“Odysseys” by Jenny Wales Steele (excerpt)

The tilt and stammer of this storm we’re caught in. I’m jittery and giddy. Kit leans
into the steering wheel and focuses through the windshield. It’s as if buckets of slush are
falling on us. “Here’s an exit,” Kit says and he takes a ramp that leads us to a 7-11. He
parks the Corolla in the empty lot in front of a lone pay phone. Above the entrance are
neon lights that pool across the hood, yellow and blue and pink. Our breath and the
heat of our bodies fog the windows. Thunder bangs around us and icy sludge pounds the
roof. It’s as if we’re in a capsule and we’re flying through a comet. I tell this to Kit and he
says, “Astronauts.”

“I used to play astronaut,” I say. “I had a spaceship. My parents owned an appliance
warehouse and I had my pick of big cardboard boxes. I painted one blue and it had flaps
and a hatch. I glued foil stars on it.” I describe it completely: the flashlight I rigged with
wire, the instrument panel with gauges and dials made of lids of pickle and mustard jars,
lids of my mother’s cold cream. Kit nods and says, “I had a spacesuit, red, white, and
silver, with a bubble helmet. It was a Halloween costume, but I had it on all the time. I
was always on the moon or Neptune.”

This makes me happy. A nice girl and a nice boy out in the galaxy who were destined
to collide. We collided at Laurie’s wedding in June, at the reception, as we were milling,
mingling, as I spilled champagne on his chest; I blotted it with a napkin and introduced
myself. “The bridesmaid. Laurie’s sister. Penelope. Penny.” He blew on the wet spot on
his shirt and said, “Kit George. Friend of the groom. Ethan and I share a cubicle.” We
noticed Laurie and Ethan knifing the cake. Laurie had warned Ethan not to smash the
cake into her mouth, but he took a slice of the white cake and threatened her with it.
Nothing happened, but it was an awful moment. Kit whispered to me, “He’s an asshole.”
I couldn’t react, it would have seemed disloyal, but Kit’s judgment was right and this
was what turned me towards him. We danced, drank, stumbled into his hotel room at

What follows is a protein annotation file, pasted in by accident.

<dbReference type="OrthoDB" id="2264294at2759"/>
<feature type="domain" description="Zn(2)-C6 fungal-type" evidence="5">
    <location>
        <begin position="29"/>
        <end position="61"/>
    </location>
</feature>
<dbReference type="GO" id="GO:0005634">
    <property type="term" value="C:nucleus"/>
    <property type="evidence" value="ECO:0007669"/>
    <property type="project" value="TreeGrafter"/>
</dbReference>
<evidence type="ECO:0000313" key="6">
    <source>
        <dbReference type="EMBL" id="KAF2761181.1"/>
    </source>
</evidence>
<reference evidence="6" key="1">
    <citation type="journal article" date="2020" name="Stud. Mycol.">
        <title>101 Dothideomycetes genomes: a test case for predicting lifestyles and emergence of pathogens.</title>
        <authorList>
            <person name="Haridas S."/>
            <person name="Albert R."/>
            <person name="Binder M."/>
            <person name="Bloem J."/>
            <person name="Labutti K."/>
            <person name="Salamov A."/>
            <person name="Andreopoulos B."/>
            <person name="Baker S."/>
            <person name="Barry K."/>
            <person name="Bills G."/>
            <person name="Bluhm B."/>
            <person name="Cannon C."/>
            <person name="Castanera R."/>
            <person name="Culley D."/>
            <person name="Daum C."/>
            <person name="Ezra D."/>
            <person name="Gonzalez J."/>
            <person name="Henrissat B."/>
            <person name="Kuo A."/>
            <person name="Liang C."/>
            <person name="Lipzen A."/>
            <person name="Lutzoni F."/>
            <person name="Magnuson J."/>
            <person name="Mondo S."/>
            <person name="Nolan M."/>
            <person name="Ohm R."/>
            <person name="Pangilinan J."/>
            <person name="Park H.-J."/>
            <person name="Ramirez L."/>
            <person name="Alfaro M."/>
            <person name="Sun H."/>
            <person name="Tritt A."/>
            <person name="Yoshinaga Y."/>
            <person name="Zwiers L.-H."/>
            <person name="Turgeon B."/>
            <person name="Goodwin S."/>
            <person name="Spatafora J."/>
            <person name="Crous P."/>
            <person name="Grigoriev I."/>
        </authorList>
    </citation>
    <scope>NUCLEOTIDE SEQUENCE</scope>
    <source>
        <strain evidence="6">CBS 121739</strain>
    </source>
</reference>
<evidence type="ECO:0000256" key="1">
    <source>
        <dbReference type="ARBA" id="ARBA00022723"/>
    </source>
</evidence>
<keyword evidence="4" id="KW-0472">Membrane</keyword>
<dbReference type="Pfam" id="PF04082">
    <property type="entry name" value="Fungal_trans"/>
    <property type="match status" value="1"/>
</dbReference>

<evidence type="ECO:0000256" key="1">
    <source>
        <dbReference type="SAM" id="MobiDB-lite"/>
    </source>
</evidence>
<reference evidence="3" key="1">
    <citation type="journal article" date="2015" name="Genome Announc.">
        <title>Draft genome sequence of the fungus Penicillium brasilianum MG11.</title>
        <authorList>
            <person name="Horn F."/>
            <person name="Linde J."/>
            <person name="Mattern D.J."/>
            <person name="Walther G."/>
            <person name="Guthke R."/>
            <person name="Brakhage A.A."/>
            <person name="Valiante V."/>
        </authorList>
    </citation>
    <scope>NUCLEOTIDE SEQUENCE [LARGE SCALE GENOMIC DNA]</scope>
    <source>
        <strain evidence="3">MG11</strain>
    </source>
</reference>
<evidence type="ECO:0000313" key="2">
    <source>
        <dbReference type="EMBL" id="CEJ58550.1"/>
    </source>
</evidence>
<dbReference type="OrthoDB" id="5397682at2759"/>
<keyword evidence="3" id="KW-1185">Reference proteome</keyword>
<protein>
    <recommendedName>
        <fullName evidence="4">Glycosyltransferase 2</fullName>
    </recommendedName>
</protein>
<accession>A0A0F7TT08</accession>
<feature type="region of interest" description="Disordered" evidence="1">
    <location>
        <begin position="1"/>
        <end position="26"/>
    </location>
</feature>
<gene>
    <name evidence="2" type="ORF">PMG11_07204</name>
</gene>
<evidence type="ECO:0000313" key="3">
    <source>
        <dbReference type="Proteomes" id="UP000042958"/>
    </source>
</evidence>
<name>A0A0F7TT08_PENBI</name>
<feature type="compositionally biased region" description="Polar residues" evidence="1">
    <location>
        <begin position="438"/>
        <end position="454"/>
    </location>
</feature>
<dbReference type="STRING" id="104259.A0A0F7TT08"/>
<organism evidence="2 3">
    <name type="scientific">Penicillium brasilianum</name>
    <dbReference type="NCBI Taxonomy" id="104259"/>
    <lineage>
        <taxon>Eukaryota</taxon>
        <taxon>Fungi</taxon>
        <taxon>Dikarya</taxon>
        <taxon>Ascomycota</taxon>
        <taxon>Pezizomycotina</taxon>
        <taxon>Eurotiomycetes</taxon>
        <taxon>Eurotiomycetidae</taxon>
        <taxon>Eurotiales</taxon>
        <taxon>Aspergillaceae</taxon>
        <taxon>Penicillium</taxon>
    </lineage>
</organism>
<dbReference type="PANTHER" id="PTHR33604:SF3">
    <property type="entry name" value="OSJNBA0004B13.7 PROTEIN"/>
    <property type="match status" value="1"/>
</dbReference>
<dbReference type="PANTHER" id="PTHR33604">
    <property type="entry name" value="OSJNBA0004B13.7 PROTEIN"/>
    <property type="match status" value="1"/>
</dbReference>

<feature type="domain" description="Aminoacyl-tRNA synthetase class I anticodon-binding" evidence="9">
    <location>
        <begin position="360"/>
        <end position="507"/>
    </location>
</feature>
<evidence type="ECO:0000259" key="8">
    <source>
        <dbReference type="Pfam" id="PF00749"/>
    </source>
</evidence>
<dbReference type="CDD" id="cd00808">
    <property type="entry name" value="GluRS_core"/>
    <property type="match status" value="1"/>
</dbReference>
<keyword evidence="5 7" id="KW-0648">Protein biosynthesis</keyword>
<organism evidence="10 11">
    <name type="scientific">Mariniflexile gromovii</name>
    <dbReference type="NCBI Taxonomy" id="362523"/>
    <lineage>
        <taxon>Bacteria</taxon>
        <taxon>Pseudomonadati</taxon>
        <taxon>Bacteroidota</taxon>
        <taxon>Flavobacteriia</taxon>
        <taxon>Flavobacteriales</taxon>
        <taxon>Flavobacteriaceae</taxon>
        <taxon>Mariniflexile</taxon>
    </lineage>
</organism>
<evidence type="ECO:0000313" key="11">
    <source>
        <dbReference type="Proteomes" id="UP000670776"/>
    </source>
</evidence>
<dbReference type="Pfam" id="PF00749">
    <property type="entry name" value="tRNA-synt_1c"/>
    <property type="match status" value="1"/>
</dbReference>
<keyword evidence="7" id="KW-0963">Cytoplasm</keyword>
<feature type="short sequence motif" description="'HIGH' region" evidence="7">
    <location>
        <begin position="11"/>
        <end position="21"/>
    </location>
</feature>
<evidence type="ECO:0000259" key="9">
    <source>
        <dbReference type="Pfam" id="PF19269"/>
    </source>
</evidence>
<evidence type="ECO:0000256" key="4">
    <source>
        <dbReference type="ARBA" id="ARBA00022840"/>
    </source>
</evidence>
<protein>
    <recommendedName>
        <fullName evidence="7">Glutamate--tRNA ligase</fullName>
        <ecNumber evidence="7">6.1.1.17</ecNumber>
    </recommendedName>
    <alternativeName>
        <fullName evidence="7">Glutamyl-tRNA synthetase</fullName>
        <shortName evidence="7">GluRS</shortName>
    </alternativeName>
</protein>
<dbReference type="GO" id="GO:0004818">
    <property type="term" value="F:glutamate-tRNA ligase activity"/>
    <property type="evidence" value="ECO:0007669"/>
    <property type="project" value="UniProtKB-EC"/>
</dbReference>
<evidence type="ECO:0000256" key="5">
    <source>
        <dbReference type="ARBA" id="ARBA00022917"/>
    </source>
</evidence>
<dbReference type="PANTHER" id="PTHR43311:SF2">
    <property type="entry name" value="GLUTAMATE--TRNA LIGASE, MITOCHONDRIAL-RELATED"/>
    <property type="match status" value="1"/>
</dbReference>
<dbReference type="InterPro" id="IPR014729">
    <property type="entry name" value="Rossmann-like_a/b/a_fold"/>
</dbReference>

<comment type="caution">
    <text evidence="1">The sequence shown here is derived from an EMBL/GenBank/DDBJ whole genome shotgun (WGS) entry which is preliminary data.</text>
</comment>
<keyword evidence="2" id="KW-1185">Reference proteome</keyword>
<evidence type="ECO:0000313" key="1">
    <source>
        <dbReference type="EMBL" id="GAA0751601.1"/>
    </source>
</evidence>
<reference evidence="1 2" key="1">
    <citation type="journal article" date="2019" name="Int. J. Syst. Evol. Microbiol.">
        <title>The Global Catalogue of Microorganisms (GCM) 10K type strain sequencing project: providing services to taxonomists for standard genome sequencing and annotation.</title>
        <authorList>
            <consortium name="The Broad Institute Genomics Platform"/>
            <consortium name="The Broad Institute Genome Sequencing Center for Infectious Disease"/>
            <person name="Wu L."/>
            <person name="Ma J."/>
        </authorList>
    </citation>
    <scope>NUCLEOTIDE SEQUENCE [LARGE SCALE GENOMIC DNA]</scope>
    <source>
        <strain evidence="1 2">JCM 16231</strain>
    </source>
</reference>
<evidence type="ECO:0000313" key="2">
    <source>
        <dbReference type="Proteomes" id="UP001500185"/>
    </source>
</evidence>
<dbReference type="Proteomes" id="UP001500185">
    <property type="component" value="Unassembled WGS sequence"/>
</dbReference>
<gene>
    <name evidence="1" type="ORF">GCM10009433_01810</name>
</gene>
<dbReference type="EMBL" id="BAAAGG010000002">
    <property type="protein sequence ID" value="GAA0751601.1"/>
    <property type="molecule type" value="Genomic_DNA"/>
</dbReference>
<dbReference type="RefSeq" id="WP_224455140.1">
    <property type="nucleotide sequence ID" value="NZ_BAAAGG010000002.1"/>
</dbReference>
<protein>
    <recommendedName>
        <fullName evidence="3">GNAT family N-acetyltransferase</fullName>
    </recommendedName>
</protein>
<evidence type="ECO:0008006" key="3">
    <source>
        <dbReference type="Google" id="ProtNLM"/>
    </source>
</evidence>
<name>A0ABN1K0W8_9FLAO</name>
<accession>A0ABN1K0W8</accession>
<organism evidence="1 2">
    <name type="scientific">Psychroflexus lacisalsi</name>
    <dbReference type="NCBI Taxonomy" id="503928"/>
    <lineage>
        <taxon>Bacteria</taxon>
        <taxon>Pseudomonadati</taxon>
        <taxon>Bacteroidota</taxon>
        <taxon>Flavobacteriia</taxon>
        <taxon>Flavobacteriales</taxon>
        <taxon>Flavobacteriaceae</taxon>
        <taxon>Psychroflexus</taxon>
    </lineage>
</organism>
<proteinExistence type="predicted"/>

midnight. How awkward and shy we were in the morning, my peach chiffon, his tuxedo
strewn on the floor, but we laughed too, had coffee, scheduled a normal date. We’ve been
a couple since then, two and a half months. Kit and Penny. Kitandpenny. Kitandpenny
on vacation in South Dakota.

“You have the map?” Kit asks. I get the map out of the glovebox and unfold it. Kit
jabs at the highway into Rapid City. “How far are we? An inch. That’s what, fifty miles?”

“It doesn’t matter. This is an adventure. We’re astronauts.”

I begin at the beginning. I was born in Flagstaff to Eudora and Eugene Flint, normal,
optimistic Americans, picket fence, apple pie. I was their first daughter. They’d had a son,
William. He was killed in Vietnam when I was 16, your mother 14. William’s on that wall
in D.C. I took a rubbing of his name. There was a veteran there, a homeless guy in a ratty,
olive-drab jacket, and he was selling sheets of paper and nubs of charcoal. Poignant. I stuck
that rubbing in a book, a collection of Keats (Yeats?). Maybe you’ll find it when you sort
through my worldly possessions after I’m happily dispossessed of them. These tangents I spin
into! A sick woman’s tangents. Begin at the beginning. Billy was born, then me, then your
mother, baby Ruby.

Billy and Ruby and I were a tribe. Behind the ranch house, we built a fort out of dead
branches and scraps of corrugated iron. We were wild Indians, we had ribbon headbands
with crow feathers stapled to them. We found arrowheads, attached them to long stakes, made
spears. At dusk, those painfully lonely dusks, our mother would bang a pan with a metal
spoon and yell out, “Dinnertime, savages!” How clear it all is.

I’ll write about your mother, but Billy’s in my mind now. Wonderful Billy boy! He was the
smartest one, would have been an engineer, a scientist. Always making clever things for our
tribe. Spy periscopes out of cardboard tubes and shards of mirrors. And he was a math wizard.
He got me through algebra and geometry. I can’t understand numbers. Give me history! Give
me a random date and it’s oh yes, that was the day Napoleon this or Churchill that. Balance
a checkbook? Calculate exchange rates? Forget it. Sorry, I’m losing my topic. Billy is my topic.
Smart, smart boy, valedictorian, and he enrolled at UCLA. We delivered him to California
and we toured L.A. Our mother navigated with one of those maps to the mansions of movie
stars. Bette Davis, Henry Fonda. We went to the beach too and Billy collected sand in a jar as
a gift to me and Ruby. That jar is here somewhere. The stupid things we keep.

Billy quit school after one semester and enlisted in the Army. We never figured out why
and he never explained. He was sent home 3 months later in a casket. Our mother was
pinning sheets on the clothesline when the military chaplain arrived. She ran at him and
tackled him on the lawn. She hit him, pummeled him, thrashed him. Our father had to
rescue him, pry our mother away, and he got bruised too. 1969, a year of madness and silence
and things smashed against walls.

The nurse is here now. Her name is Marlene, after Dietrich. Her ancestors were slaves.
She met the descendants of the plantation owners in Mississippi. She wanted to hate them,
had planned a poetic and accusatory speech, but they invited her to brunch and cocktails
and they spent the whole day laughing. Marlene has a key to my apartment. I had to sign
paperwork to give her that key. That’s what the end of life is—sign here, sign there, initial
this, initial that. Permission slips. But I’ve unlocked the doors to the hallway and the balcony.
If thieves come in, I’ll say, “Take anything, but not this pen, I need it to sign paperwork!”
Hello, Marlene. Guten Morgen.


(Spring 2014)